- Every foreign patient is given a mobile phone with my direct number, so that they are able to contact me at any time of the day or night. They are encouraged to contact me for the slightest problem, and people who have been here for treatment will confirm that I have no hesitation in making house calls to them at all hours if necessary.
- Because foreign patients are here for a limited period of time, and because they often need follow-up treatment after the first intervention, there is no further charge no matter how much extra treatment has to be administered.
- The cost also includes a very costly embolization procedure if necessary to close difficult to access arteries. This is also paid to the specialist that does the procedure by the South African patients’ insurance. For foreign patients the total cost includes this.
- The very expensive CT angiogram scan that we have to take before the surgery is paid for in South Africa by the patient’s medical insurance. Foreign patients have to pay themselves. This is paid to the radiologists who do the scan, and is not part of our fee.
He also wrote on one site that the diagnosis cost 3,500 Australian Dollars and that the surgery cost 8,500 Australian Dollars, totaling 12,000 Australian Dollars. The website is http://www.mdjunction.com/forums/ndph-support-forums/general-support/11040564-surgery-at-the-headache-clinic-johannesburg
On another site though, he claimed that he was charged 20,000 Australian Dollars. https://clusterbusters.org/forums/topic/2898-dr-elliot-shevel/?hl=shevel
He wrote “I have received no support from Dr Shevel or the Clinic in any way. No after care, not even an email other than brief replies to emails I sent following my surgery”. http://www.mdjunction.com/forums/ndph-support-forums/general-support/3650329-claim-for-successful-treatment-for-ndph .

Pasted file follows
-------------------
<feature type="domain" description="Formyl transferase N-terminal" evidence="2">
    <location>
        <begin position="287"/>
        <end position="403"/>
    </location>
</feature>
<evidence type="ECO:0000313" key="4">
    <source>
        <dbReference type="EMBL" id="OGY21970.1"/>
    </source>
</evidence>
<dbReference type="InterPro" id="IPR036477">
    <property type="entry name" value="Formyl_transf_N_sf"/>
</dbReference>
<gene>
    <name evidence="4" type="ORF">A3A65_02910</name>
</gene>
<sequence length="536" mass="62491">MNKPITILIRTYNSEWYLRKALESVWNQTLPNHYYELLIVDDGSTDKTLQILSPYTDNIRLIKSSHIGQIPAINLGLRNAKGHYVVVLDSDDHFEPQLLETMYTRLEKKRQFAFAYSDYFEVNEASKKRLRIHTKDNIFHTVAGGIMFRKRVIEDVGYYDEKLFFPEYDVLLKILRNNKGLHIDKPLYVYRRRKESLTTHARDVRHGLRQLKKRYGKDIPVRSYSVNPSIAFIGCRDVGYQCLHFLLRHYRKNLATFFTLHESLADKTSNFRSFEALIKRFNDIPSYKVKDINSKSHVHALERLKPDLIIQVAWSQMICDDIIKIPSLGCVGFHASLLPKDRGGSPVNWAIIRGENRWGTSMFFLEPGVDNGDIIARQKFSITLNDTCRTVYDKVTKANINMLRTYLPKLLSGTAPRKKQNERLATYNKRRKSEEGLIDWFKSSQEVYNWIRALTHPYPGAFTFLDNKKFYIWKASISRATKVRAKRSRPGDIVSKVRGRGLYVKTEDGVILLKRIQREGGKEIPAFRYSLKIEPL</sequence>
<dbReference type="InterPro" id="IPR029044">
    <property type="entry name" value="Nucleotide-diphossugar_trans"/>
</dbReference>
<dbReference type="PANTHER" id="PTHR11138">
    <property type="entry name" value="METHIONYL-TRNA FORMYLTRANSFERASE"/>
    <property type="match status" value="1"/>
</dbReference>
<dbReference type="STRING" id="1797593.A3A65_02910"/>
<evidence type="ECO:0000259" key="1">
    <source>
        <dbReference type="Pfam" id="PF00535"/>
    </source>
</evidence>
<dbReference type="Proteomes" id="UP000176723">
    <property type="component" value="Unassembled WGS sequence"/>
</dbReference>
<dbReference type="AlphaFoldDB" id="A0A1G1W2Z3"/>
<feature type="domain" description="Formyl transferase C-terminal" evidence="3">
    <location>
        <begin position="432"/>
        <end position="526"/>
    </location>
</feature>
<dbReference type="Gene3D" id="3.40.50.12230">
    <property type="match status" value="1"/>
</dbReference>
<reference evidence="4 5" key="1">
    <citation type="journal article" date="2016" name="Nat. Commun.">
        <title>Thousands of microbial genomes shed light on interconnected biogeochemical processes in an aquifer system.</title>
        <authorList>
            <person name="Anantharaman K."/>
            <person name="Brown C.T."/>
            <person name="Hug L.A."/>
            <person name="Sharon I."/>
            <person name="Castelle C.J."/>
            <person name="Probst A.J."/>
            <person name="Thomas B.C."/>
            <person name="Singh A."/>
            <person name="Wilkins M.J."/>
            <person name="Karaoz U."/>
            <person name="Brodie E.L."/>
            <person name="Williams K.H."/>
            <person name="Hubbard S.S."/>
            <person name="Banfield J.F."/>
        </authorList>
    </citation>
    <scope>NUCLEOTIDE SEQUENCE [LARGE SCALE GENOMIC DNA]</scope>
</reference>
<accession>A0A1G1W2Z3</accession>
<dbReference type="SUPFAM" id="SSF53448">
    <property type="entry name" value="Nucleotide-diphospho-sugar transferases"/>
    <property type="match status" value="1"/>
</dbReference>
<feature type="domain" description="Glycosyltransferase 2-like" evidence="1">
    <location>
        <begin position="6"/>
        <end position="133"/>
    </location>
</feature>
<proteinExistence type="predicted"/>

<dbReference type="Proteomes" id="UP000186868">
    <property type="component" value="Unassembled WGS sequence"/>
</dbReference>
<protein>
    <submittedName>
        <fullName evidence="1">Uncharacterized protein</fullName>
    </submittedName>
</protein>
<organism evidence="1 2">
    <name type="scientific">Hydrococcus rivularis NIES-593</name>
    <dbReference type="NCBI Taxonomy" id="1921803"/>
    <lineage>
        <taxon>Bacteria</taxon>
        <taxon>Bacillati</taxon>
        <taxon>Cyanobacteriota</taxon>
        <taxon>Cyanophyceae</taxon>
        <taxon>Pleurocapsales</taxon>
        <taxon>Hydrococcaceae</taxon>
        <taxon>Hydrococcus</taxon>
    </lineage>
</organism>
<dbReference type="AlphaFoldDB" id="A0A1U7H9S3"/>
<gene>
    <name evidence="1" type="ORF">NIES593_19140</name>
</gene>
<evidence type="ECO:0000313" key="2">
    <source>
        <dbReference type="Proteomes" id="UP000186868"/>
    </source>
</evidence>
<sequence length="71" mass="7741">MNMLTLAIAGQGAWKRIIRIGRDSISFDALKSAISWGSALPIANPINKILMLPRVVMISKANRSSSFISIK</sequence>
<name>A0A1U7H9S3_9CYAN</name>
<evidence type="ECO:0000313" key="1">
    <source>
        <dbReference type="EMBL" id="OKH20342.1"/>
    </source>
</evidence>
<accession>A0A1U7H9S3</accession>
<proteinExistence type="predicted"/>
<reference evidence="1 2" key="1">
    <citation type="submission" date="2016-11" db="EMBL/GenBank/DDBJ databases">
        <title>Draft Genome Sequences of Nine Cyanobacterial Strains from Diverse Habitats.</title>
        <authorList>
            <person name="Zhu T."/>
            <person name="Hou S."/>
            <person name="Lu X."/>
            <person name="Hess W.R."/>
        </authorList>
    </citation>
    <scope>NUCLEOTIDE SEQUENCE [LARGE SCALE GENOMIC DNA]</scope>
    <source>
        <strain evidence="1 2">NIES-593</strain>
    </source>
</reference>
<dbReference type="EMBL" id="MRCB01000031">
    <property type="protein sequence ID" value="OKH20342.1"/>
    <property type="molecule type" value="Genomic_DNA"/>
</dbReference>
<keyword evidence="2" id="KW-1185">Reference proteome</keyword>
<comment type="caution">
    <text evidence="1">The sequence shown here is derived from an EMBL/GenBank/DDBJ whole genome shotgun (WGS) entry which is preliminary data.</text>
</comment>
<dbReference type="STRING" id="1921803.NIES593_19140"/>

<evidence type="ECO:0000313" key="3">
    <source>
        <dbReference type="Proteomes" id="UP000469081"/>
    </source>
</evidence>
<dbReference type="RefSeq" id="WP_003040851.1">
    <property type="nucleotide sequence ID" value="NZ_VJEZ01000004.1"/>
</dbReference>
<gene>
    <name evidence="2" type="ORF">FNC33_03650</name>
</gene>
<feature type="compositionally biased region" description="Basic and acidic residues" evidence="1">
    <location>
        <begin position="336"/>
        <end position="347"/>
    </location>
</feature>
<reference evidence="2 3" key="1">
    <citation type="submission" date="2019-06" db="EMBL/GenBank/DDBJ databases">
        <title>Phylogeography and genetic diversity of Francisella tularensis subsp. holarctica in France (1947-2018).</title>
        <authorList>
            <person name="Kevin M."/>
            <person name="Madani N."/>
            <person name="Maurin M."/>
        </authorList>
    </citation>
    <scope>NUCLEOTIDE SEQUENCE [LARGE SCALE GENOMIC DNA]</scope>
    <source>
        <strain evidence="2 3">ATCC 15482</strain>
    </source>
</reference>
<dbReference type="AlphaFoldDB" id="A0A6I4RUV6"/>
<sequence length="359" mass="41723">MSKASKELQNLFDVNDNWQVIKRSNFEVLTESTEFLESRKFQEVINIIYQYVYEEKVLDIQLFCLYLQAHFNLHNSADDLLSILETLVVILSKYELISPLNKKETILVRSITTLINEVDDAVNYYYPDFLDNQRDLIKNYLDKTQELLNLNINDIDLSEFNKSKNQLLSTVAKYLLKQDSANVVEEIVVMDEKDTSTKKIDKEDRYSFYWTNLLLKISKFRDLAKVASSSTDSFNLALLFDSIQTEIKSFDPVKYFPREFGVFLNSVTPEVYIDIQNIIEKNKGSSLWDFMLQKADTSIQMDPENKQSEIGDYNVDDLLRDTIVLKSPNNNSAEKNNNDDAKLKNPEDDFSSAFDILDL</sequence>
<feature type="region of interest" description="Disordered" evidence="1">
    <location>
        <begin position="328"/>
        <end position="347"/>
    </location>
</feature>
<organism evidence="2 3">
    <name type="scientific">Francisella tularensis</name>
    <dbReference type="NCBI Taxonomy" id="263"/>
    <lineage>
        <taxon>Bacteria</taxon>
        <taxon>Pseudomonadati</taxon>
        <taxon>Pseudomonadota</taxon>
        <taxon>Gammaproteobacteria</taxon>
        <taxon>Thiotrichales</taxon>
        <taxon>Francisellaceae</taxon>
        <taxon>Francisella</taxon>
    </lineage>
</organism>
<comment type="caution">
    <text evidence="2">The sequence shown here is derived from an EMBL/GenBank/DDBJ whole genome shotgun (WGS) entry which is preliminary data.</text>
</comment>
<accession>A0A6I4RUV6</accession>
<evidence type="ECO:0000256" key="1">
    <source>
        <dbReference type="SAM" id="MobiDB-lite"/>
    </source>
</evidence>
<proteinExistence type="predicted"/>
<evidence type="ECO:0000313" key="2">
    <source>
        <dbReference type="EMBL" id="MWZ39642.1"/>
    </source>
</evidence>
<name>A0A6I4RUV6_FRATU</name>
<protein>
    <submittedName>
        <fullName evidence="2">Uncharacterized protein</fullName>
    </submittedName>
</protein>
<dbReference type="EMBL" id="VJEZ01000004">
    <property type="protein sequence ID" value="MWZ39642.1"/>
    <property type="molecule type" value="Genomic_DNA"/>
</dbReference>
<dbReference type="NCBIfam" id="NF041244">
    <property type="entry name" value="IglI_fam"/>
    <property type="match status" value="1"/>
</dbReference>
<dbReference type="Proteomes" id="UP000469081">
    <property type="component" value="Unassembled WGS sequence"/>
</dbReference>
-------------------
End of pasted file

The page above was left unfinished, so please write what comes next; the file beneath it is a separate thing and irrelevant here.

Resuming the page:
This is also patently not true – we had e-mail contact on a number of occasions – on 29th August 2013, I emailed him (unsolicited) as follows:
I hope your flight back was pleasant and uneventful.
The tenderness and soreness of the left temple are most certainly related to the extensive muscle cauterization – this usually subsides in approximately four weeks. The feeling of a tight band should subside as well.
I have not encountered skin numbness before following muscle cautery, but as you have very little subcutaneous fat, some of the small nerves in the skin may have been cauterized when I did the muscle – these will, I have no doubt, recover with time.
If you can find an ointment containing methylsulphonylmethane (also called MSM) and apply it to the tender areas, you may get substantial relief and quicker healing.
How are the spots in the neck that I cauterized?
I emailed him again on 29th August, 16th September, and 18th September.
It is indeed unfortunate that I was unable to help him – in medical practice it is a fact of life that even with the best will in the world, there will be treatment failures. In this instance though, PC Guy himself played an important part, as he did not stay for the two weeks that was necessary to complete his treatment, and he did not return, as he had promised, for the treatment to be completed. Had he done so, the chances are that he would have had a very positive result.
He claimed that I said there would be no numbness. This is not true, as post-operative numbness of parts of the scalp following arterial surgery is a common occurrence, and all patients are warned beforehand of the possibility.
Below are the sites that we are aware of that PC Guy has posted on:
Below is a link to some extensive email correspondence concerning NDPH which may be of interest